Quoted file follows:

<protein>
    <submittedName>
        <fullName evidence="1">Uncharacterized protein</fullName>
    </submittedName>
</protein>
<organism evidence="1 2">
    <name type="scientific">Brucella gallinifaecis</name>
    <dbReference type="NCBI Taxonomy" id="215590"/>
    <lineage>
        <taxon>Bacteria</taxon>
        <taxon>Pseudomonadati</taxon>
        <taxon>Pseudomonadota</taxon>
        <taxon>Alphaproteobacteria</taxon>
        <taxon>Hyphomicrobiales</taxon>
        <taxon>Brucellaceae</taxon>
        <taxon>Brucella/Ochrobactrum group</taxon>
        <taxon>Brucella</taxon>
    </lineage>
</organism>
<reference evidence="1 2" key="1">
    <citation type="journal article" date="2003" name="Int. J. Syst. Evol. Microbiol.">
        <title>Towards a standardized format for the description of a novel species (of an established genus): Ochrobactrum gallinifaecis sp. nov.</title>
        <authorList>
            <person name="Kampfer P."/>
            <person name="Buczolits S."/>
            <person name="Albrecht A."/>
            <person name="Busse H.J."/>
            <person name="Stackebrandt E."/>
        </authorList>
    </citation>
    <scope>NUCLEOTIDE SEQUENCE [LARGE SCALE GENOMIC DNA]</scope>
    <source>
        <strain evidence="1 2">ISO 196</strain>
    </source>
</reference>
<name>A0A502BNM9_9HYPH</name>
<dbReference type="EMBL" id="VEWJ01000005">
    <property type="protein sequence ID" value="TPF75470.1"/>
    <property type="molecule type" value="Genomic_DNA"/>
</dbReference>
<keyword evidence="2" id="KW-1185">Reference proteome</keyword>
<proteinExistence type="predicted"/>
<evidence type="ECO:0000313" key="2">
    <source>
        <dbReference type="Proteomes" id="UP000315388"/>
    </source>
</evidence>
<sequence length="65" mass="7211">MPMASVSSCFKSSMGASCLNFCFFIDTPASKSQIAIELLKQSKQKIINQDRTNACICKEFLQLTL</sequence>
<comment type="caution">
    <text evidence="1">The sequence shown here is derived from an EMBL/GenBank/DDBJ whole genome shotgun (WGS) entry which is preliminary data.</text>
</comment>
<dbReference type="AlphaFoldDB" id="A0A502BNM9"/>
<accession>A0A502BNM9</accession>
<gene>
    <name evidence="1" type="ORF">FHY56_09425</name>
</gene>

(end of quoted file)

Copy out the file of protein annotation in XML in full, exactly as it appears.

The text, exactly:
<protein>
    <submittedName>
        <fullName evidence="1">Uncharacterized protein</fullName>
    </submittedName>
</protein>
<organism evidence="1 2">
    <name type="scientific">Brucella gallinifaecis</name>
    <dbReference type="NCBI Taxonomy" id="215590"/>
    <lineage>
        <taxon>Bacteria</taxon>
        <taxon>Pseudomonadati</taxon>
        <taxon>Pseudomonadota</taxon>
        <taxon>Alphaproteobacteria</taxon>
        <taxon>Hyphomicrobiales</taxon>
        <taxon>Brucellaceae</taxon>
        <taxon>Brucella/Ochrobactrum group</taxon>
        <taxon>Brucella</taxon>
    </lineage>
</organism>
<reference evidence="1 2" key="1">
    <citation type="journal article" date="2003" name="Int. J. Syst. Evol. Microbiol.">
        <title>Towards a standardized format for the description of a novel species (of an established genus): Ochrobactrum gallinifaecis sp. nov.</title>
        <authorList>
            <person name="Kampfer P."/>
            <person name="Buczolits S."/>
            <person name="Albrecht A."/>
            <person name="Busse H.J."/>
            <person name="Stackebrandt E."/>
        </authorList>
    </citation>
    <scope>NUCLEOTIDE SEQUENCE [LARGE SCALE GENOMIC DNA]</scope>
    <source>
        <strain evidence="1 2">ISO 196</strain>
    </source>
</reference>
<name>A0A502BNM9_9HYPH</name>
<dbReference type="EMBL" id="VEWJ01000005">
    <property type="protein sequence ID" value="TPF75470.1"/>
    <property type="molecule type" value="Genomic_DNA"/>
</dbReference>
<keyword evidence="2" id="KW-1185">Reference proteome</keyword>
<proteinExistence type="predicted"/>
<evidence type="ECO:0000313" key="2">
    <source>
        <dbReference type="Proteomes" id="UP000315388"/>
    </source>
</evidence>
<sequence length="65" mass="7211">MPMASVSSCFKSSMGASCLNFCFFIDTPASKSQIAIELLKQSKQKIINQDRTNACICKEFLQLTL</sequence>
<comment type="caution">
    <text evidence="1">The sequence shown here is derived from an EMBL/GenBank/DDBJ whole genome shotgun (WGS) entry which is preliminary data.</text>
</comment>
<dbReference type="AlphaFoldDB" id="A0A502BNM9"/>
<accession>A0A502BNM9</accession>
<gene>
    <name evidence="1" type="ORF">FHY56_09425</name>
</gene>